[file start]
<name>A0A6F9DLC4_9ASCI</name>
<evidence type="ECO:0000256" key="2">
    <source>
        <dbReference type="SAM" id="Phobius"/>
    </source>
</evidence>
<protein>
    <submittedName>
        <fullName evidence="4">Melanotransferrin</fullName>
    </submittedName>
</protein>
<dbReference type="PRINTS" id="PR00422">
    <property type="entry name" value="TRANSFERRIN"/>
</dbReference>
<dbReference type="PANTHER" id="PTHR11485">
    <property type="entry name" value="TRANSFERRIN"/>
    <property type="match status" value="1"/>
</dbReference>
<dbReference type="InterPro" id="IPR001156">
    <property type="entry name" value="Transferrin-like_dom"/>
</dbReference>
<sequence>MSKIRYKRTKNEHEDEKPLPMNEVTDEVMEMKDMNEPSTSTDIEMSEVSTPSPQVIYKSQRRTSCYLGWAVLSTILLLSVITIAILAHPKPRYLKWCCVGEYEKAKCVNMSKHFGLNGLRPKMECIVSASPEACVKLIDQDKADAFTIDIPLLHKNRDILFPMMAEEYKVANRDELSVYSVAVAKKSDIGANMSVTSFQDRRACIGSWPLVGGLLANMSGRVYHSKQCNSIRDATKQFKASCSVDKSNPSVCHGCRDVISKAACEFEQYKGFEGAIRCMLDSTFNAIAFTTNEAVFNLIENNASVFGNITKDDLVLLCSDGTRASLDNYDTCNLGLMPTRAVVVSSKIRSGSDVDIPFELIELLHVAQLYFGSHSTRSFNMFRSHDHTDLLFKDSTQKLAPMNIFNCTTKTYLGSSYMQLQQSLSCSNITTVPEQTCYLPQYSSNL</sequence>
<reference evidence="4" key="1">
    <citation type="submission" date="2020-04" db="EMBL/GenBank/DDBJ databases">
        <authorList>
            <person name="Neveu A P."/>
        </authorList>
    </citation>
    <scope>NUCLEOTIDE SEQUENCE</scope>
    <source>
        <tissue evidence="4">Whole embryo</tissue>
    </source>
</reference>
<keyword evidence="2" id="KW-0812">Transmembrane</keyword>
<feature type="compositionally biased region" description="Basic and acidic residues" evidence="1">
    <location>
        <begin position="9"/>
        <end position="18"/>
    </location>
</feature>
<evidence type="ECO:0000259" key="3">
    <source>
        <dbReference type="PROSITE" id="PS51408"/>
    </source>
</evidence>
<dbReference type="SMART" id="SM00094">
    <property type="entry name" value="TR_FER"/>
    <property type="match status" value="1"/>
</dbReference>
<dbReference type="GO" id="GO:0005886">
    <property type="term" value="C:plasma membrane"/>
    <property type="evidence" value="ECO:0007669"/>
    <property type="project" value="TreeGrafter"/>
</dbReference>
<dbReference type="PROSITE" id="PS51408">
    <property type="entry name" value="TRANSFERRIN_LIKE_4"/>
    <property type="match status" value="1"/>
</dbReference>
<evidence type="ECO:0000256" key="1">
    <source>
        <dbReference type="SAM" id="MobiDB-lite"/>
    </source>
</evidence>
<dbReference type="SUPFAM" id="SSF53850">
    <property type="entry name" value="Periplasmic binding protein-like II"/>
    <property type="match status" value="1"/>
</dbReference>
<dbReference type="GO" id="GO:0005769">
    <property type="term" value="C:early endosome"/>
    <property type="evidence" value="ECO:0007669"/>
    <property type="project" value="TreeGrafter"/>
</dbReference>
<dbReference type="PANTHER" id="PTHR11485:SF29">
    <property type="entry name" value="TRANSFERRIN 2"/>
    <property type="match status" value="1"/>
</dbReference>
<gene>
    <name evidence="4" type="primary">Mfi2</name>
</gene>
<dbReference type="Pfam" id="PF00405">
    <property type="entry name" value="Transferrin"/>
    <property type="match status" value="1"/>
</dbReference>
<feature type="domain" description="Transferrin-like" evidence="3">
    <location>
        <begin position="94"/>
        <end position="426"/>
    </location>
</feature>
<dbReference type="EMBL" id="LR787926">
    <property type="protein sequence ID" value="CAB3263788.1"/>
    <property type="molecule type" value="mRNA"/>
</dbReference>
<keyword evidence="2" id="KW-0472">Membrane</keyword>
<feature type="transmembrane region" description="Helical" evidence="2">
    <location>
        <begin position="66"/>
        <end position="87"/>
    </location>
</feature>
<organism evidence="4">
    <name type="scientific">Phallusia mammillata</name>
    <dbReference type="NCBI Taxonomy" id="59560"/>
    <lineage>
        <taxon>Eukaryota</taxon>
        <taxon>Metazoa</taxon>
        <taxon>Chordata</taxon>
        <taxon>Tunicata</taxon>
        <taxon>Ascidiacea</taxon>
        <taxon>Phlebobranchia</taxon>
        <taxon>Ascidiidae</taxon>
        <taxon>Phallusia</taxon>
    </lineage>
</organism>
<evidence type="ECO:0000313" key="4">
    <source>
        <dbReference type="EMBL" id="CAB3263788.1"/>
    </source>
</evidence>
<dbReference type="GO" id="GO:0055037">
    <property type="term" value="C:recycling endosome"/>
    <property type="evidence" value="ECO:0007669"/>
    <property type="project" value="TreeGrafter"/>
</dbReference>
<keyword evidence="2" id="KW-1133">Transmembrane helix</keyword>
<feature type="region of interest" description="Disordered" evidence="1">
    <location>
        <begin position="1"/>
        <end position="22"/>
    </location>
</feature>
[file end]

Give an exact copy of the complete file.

<name>A0A6F9DLC4_9ASCI</name>
<evidence type="ECO:0000256" key="2">
    <source>
        <dbReference type="SAM" id="Phobius"/>
    </source>
</evidence>
<protein>
    <submittedName>
        <fullName evidence="4">Melanotransferrin</fullName>
    </submittedName>
</protein>
<dbReference type="PRINTS" id="PR00422">
    <property type="entry name" value="TRANSFERRIN"/>
</dbReference>
<dbReference type="PANTHER" id="PTHR11485">
    <property type="entry name" value="TRANSFERRIN"/>
    <property type="match status" value="1"/>
</dbReference>
<dbReference type="InterPro" id="IPR001156">
    <property type="entry name" value="Transferrin-like_dom"/>
</dbReference>
<sequence>MSKIRYKRTKNEHEDEKPLPMNEVTDEVMEMKDMNEPSTSTDIEMSEVSTPSPQVIYKSQRRTSCYLGWAVLSTILLLSVITIAILAHPKPRYLKWCCVGEYEKAKCVNMSKHFGLNGLRPKMECIVSASPEACVKLIDQDKADAFTIDIPLLHKNRDILFPMMAEEYKVANRDELSVYSVAVAKKSDIGANMSVTSFQDRRACIGSWPLVGGLLANMSGRVYHSKQCNSIRDATKQFKASCSVDKSNPSVCHGCRDVISKAACEFEQYKGFEGAIRCMLDSTFNAIAFTTNEAVFNLIENNASVFGNITKDDLVLLCSDGTRASLDNYDTCNLGLMPTRAVVVSSKIRSGSDVDIPFELIELLHVAQLYFGSHSTRSFNMFRSHDHTDLLFKDSTQKLAPMNIFNCTTKTYLGSSYMQLQQSLSCSNITTVPEQTCYLPQYSSNL</sequence>
<reference evidence="4" key="1">
    <citation type="submission" date="2020-04" db="EMBL/GenBank/DDBJ databases">
        <authorList>
            <person name="Neveu A P."/>
        </authorList>
    </citation>
    <scope>NUCLEOTIDE SEQUENCE</scope>
    <source>
        <tissue evidence="4">Whole embryo</tissue>
    </source>
</reference>
<keyword evidence="2" id="KW-0812">Transmembrane</keyword>
<feature type="compositionally biased region" description="Basic and acidic residues" evidence="1">
    <location>
        <begin position="9"/>
        <end position="18"/>
    </location>
</feature>
<evidence type="ECO:0000259" key="3">
    <source>
        <dbReference type="PROSITE" id="PS51408"/>
    </source>
</evidence>
<dbReference type="SMART" id="SM00094">
    <property type="entry name" value="TR_FER"/>
    <property type="match status" value="1"/>
</dbReference>
<dbReference type="GO" id="GO:0005886">
    <property type="term" value="C:plasma membrane"/>
    <property type="evidence" value="ECO:0007669"/>
    <property type="project" value="TreeGrafter"/>
</dbReference>
<dbReference type="PROSITE" id="PS51408">
    <property type="entry name" value="TRANSFERRIN_LIKE_4"/>
    <property type="match status" value="1"/>
</dbReference>
<evidence type="ECO:0000256" key="1">
    <source>
        <dbReference type="SAM" id="MobiDB-lite"/>
    </source>
</evidence>
<dbReference type="SUPFAM" id="SSF53850">
    <property type="entry name" value="Periplasmic binding protein-like II"/>
    <property type="match status" value="1"/>
</dbReference>
<dbReference type="GO" id="GO:0005769">
    <property type="term" value="C:early endosome"/>
    <property type="evidence" value="ECO:0007669"/>
    <property type="project" value="TreeGrafter"/>
</dbReference>
<dbReference type="PANTHER" id="PTHR11485:SF29">
    <property type="entry name" value="TRANSFERRIN 2"/>
    <property type="match status" value="1"/>
</dbReference>
<gene>
    <name evidence="4" type="primary">Mfi2</name>
</gene>
<dbReference type="Pfam" id="PF00405">
    <property type="entry name" value="Transferrin"/>
    <property type="match status" value="1"/>
</dbReference>
<feature type="domain" description="Transferrin-like" evidence="3">
    <location>
        <begin position="94"/>
        <end position="426"/>
    </location>
</feature>
<dbReference type="EMBL" id="LR787926">
    <property type="protein sequence ID" value="CAB3263788.1"/>
    <property type="molecule type" value="mRNA"/>
</dbReference>
<keyword evidence="2" id="KW-0472">Membrane</keyword>
<feature type="transmembrane region" description="Helical" evidence="2">
    <location>
        <begin position="66"/>
        <end position="87"/>
    </location>
</feature>
<organism evidence="4">
    <name type="scientific">Phallusia mammillata</name>
    <dbReference type="NCBI Taxonomy" id="59560"/>
    <lineage>
        <taxon>Eukaryota</taxon>
        <taxon>Metazoa</taxon>
        <taxon>Chordata</taxon>
        <taxon>Tunicata</taxon>
        <taxon>Ascidiacea</taxon>
        <taxon>Phlebobranchia</taxon>
        <taxon>Ascidiidae</taxon>
        <taxon>Phallusia</taxon>
    </lineage>
</organism>
<evidence type="ECO:0000313" key="4">
    <source>
        <dbReference type="EMBL" id="CAB3263788.1"/>
    </source>
</evidence>
<dbReference type="GO" id="GO:0055037">
    <property type="term" value="C:recycling endosome"/>
    <property type="evidence" value="ECO:0007669"/>
    <property type="project" value="TreeGrafter"/>
</dbReference>
<keyword evidence="2" id="KW-1133">Transmembrane helix</keyword>
<feature type="region of interest" description="Disordered" evidence="1">
    <location>
        <begin position="1"/>
        <end position="22"/>
    </location>
</feature>